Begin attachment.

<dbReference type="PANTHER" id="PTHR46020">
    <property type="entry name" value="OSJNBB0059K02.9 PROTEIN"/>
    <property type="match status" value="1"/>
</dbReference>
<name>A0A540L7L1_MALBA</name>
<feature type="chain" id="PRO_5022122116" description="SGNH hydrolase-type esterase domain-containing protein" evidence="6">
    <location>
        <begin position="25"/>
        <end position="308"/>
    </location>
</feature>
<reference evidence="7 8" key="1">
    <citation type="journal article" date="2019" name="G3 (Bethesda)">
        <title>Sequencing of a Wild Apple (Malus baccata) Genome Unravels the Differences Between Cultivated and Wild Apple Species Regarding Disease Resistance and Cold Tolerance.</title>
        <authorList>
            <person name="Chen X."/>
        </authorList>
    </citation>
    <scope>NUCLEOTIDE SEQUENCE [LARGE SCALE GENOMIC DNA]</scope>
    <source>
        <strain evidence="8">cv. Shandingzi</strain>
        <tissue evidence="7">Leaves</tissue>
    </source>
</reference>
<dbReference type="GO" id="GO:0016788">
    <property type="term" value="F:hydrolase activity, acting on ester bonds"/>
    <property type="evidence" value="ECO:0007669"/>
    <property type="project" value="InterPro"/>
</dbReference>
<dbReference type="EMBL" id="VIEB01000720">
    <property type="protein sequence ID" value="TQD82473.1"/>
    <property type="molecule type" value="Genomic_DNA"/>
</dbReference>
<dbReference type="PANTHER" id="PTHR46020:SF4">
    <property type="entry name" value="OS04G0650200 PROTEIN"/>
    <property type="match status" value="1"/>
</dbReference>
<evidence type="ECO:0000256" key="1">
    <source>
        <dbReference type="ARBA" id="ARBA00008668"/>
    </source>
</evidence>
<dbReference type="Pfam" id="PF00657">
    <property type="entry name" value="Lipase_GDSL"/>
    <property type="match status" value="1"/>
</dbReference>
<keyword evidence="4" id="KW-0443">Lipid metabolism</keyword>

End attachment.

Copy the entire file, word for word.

<dbReference type="PANTHER" id="PTHR46020">
    <property type="entry name" value="OSJNBB0059K02.9 PROTEIN"/>
    <property type="match status" value="1"/>
</dbReference>
<name>A0A540L7L1_MALBA</name>
<feature type="chain" id="PRO_5022122116" description="SGNH hydrolase-type esterase domain-containing protein" evidence="6">
    <location>
        <begin position="25"/>
        <end position="308"/>
    </location>
</feature>
<reference evidence="7 8" key="1">
    <citation type="journal article" date="2019" name="G3 (Bethesda)">
        <title>Sequencing of a Wild Apple (Malus baccata) Genome Unravels the Differences Between Cultivated and Wild Apple Species Regarding Disease Resistance and Cold Tolerance.</title>
        <authorList>
            <person name="Chen X."/>
        </authorList>
    </citation>
    <scope>NUCLEOTIDE SEQUENCE [LARGE SCALE GENOMIC DNA]</scope>
    <source>
        <strain evidence="8">cv. Shandingzi</strain>
        <tissue evidence="7">Leaves</tissue>
    </source>
</reference>
<dbReference type="GO" id="GO:0016788">
    <property type="term" value="F:hydrolase activity, acting on ester bonds"/>
    <property type="evidence" value="ECO:0007669"/>
    <property type="project" value="InterPro"/>
</dbReference>
<dbReference type="EMBL" id="VIEB01000720">
    <property type="protein sequence ID" value="TQD82473.1"/>
    <property type="molecule type" value="Genomic_DNA"/>
</dbReference>
<dbReference type="PANTHER" id="PTHR46020:SF4">
    <property type="entry name" value="OS04G0650200 PROTEIN"/>
    <property type="match status" value="1"/>
</dbReference>
<evidence type="ECO:0000256" key="1">
    <source>
        <dbReference type="ARBA" id="ARBA00008668"/>
    </source>
</evidence>
<dbReference type="Pfam" id="PF00657">
    <property type="entry name" value="Lipase_GDSL"/>
    <property type="match status" value="1"/>
</dbReference>
<keyword evidence="4" id="KW-0443">Lipid metabolism</keyword>